"Often when changing diets and lifestyles, we don't investigate properly and end up missing out on entire food groups, causing malnutrition and unnecessary stress on the body," Reed told HuffPost Australia.

"Nutrient deficiencies are a risk so it is a good idea to have regular blood tests to ensure you maintain your adequate levels and supplement where necessary."

kieferpix
If you're feeling unusually tired and groggy, even after a good night's sleep, an iron or B12 deficiency may be to blame.

4. Check in with yourself


Reed also recommends taking note of your energy levels and of any side effects you may be feeling which could be related to nutrient deficiencies.

"Check in with yourself often to see how you are feeling," Reed said. "Are you tired? Fatigued? Have a foggy brain or struggling to be productive? Are you short of breath more easily?

"All these are signs of a potential iron or B12 deficiency and should be tested for by your trusted practitioner."

4. Take nutrient supplements


As vegetarians and vegans are at risk of nutrient deficiencies, taking supplements is an easy way to help maintain optimal health.

"Be prepared to take supplements," Clark said. "All vegans should be aware that they are unlikely to meet their vitamin B12 requirements through diet alone. No unfortified plant food contains any significant amount of active vitamin B12."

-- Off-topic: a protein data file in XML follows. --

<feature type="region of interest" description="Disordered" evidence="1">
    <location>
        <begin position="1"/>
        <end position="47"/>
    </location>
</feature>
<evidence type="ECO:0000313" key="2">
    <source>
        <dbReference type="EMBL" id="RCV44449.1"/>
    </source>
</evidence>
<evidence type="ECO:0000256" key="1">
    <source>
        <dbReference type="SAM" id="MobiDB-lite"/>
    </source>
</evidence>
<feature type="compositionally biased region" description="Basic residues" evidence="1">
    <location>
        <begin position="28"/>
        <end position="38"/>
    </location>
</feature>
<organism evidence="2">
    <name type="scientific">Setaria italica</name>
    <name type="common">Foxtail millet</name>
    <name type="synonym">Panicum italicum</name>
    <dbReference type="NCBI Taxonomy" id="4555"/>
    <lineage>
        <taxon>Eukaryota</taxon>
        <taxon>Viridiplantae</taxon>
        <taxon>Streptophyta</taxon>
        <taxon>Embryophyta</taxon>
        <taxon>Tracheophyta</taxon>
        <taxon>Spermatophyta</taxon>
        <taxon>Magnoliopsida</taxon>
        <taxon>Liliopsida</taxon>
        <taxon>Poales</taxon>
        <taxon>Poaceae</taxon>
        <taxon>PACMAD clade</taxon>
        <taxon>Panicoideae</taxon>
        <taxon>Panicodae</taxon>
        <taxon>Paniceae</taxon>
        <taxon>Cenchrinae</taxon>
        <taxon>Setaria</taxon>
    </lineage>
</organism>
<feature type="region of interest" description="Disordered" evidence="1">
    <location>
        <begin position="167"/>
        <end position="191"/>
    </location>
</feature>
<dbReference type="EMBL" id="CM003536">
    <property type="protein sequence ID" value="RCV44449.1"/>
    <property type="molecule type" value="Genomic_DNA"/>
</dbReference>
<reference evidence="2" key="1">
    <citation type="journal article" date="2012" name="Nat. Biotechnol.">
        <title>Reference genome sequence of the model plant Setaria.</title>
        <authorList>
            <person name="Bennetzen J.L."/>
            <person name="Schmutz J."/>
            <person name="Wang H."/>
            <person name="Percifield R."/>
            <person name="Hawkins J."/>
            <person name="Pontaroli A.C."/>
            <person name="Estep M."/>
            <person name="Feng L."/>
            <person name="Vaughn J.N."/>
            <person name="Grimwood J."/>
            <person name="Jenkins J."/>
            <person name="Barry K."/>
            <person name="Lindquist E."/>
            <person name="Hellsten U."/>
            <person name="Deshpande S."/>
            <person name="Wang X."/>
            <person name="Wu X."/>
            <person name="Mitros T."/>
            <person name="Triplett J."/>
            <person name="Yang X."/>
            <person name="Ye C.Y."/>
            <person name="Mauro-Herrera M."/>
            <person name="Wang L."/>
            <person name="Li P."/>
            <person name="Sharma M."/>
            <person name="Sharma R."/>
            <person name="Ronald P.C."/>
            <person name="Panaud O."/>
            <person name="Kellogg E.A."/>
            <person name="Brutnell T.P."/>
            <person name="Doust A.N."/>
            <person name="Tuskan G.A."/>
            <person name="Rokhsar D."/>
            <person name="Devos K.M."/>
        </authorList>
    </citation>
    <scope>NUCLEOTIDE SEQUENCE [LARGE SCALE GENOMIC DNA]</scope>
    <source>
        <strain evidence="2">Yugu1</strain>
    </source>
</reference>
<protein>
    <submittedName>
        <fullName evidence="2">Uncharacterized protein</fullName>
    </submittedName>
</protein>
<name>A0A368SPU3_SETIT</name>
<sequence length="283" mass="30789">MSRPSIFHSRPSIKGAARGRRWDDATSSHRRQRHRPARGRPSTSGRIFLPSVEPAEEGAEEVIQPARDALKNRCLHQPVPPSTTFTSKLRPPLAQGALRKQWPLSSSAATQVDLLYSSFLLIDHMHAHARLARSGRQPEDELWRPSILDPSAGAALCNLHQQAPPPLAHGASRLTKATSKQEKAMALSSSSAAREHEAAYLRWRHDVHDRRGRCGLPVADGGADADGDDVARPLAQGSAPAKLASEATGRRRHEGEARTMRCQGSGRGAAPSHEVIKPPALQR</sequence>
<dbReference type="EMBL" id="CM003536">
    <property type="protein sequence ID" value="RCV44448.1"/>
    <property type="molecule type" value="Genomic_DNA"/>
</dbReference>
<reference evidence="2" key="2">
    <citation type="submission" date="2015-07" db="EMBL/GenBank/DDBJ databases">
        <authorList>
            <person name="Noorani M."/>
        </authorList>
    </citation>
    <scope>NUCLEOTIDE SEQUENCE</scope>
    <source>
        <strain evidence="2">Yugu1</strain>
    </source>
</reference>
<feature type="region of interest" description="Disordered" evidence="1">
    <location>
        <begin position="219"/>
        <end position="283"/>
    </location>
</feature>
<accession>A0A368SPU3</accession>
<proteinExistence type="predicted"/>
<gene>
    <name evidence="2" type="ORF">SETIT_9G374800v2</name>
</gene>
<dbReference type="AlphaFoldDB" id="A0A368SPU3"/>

Getty Images/Blend Images
Opt for B12 fortified tofu, cereals and plant-based milks.

To avoid a B12 deficiency, Clark recommends vegetarians and vegans should regularly consume vitamin B12 fortified foods such as fortified soy and rice beverages, breakfast cereals, B12 fortified nutritional yeast and even take a daily vitamin B12 supplement.

"Most vegans also require a vitamin D and iodine supplement, and some might require additional protein, calcium, iron and omega-3 (plant-based) supplementation," Clark added.

If you're thinking about making the switch to vegetarianism or veganism, here is some handy beginner's information and, as always, check in with a health professional to help you.

Visit HuffPost Australia's profile on Pinterest.

More On This Topic

Advertisement
Advertisement